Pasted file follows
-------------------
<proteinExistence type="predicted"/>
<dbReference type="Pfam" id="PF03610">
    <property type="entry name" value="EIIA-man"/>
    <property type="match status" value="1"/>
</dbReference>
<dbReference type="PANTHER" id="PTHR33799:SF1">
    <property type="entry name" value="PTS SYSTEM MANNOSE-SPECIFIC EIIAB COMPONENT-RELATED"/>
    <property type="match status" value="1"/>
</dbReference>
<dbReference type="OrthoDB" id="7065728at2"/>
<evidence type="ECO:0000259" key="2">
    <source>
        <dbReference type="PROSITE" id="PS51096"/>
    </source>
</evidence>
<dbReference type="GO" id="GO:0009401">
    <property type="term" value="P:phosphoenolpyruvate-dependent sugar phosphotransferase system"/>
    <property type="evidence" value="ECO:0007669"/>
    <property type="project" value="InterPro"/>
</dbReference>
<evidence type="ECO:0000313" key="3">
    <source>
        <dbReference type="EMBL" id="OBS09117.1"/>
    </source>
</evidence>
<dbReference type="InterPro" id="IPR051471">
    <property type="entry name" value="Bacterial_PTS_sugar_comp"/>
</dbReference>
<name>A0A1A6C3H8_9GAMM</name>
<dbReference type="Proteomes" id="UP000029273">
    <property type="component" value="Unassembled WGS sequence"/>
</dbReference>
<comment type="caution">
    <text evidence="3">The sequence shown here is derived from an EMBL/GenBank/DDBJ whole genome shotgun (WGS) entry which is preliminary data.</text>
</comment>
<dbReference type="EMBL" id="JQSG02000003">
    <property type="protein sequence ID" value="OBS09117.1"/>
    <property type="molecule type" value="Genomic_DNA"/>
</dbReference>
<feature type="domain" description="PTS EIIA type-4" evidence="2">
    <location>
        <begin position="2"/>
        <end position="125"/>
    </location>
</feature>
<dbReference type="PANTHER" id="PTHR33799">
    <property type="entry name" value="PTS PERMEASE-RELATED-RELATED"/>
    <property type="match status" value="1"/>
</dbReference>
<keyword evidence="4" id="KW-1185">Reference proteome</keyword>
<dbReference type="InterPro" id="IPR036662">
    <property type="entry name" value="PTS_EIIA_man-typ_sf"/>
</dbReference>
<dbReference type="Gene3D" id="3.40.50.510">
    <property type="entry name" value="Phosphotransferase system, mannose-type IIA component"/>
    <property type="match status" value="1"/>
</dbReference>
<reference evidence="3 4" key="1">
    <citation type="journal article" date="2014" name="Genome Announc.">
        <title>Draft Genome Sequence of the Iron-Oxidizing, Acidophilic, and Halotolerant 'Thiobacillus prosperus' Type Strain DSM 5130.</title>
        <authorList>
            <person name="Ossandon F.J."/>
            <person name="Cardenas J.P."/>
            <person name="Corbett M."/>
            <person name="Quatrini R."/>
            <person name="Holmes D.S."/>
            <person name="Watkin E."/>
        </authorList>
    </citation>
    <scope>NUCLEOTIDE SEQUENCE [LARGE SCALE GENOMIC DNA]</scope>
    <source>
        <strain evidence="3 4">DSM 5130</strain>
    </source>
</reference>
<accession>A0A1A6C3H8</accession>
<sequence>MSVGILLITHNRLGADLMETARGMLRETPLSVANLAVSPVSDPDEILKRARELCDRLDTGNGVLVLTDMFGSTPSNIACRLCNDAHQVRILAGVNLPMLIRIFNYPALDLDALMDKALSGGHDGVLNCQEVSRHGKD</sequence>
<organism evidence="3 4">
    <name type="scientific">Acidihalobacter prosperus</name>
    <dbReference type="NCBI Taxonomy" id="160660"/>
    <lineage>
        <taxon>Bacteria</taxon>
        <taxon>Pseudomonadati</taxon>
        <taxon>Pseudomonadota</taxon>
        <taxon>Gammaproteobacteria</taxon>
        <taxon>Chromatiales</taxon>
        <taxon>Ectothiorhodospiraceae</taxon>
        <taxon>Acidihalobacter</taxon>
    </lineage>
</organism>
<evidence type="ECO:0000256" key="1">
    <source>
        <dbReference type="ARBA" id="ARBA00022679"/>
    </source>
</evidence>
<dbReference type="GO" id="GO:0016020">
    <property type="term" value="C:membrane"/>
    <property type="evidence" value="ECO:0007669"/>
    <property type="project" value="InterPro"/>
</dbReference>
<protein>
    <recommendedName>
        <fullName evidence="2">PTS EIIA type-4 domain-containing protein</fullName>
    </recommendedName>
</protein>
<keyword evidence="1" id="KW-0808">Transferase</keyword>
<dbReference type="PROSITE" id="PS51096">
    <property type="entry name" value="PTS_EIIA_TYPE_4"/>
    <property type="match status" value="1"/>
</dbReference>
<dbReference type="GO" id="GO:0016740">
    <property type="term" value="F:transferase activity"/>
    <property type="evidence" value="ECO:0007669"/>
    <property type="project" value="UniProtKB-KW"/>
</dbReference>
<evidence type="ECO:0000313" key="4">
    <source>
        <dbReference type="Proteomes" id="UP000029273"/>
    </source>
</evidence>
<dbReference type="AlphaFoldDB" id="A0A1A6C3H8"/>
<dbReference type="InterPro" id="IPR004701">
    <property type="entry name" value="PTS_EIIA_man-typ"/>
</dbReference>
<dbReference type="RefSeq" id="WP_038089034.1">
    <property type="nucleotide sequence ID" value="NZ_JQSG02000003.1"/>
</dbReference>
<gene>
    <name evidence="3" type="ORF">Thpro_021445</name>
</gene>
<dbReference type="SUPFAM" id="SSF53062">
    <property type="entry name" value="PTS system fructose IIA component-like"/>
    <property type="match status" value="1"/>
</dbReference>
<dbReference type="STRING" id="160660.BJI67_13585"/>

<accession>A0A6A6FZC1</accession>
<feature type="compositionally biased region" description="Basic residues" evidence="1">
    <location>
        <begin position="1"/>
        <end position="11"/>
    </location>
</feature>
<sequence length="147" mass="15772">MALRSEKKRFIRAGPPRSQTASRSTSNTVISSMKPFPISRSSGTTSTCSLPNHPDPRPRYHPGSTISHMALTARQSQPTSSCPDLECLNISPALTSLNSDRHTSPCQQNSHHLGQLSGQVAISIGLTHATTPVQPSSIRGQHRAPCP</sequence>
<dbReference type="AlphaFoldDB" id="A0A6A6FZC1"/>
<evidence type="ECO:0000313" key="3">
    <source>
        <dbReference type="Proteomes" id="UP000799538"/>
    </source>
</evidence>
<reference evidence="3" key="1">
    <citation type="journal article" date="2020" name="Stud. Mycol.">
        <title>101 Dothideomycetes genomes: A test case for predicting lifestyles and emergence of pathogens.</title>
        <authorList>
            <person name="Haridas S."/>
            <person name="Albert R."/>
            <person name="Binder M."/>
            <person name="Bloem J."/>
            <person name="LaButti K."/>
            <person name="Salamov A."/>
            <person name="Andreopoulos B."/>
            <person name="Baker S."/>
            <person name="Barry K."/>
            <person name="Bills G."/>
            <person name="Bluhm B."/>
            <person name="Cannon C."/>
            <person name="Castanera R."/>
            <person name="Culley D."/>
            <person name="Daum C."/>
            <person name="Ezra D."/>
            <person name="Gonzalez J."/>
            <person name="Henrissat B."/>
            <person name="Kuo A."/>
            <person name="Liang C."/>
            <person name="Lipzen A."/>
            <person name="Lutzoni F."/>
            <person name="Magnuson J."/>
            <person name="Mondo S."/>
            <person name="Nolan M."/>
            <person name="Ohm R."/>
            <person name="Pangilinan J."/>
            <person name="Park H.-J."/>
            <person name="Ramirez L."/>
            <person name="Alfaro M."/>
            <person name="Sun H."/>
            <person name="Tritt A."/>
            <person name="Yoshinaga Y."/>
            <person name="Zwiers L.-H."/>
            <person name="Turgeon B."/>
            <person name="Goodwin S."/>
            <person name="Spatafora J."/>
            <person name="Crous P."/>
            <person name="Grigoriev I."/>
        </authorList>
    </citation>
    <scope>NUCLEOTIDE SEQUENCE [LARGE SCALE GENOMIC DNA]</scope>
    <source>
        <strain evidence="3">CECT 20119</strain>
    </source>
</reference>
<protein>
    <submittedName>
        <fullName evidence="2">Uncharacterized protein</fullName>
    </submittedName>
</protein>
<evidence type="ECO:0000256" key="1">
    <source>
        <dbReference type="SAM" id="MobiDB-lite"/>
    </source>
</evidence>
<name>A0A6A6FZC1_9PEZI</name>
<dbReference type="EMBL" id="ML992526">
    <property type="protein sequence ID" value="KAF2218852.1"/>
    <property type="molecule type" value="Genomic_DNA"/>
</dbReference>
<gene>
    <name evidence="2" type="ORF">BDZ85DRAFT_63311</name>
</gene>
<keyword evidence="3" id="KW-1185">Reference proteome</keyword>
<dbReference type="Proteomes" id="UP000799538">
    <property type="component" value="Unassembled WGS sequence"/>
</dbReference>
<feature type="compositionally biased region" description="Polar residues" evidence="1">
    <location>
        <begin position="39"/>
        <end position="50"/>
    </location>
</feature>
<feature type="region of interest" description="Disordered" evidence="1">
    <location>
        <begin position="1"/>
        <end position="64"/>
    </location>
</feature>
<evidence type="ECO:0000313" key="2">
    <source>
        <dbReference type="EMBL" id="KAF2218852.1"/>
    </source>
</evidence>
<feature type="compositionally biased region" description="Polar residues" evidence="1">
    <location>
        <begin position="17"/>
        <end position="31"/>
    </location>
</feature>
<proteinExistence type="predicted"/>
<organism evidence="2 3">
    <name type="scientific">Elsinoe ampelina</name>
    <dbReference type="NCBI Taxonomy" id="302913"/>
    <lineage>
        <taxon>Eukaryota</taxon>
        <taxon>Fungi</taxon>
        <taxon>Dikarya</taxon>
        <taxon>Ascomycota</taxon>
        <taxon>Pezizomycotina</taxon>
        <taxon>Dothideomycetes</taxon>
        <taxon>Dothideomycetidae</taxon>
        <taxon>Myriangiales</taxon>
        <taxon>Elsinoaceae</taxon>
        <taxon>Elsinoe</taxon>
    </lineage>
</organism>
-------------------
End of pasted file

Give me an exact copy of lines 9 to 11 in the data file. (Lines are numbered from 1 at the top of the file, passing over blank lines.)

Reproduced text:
</dbReference>
<dbReference type="OrthoDB" id="7065728at2"/>
<evidence type="ECO:0000259" key="2">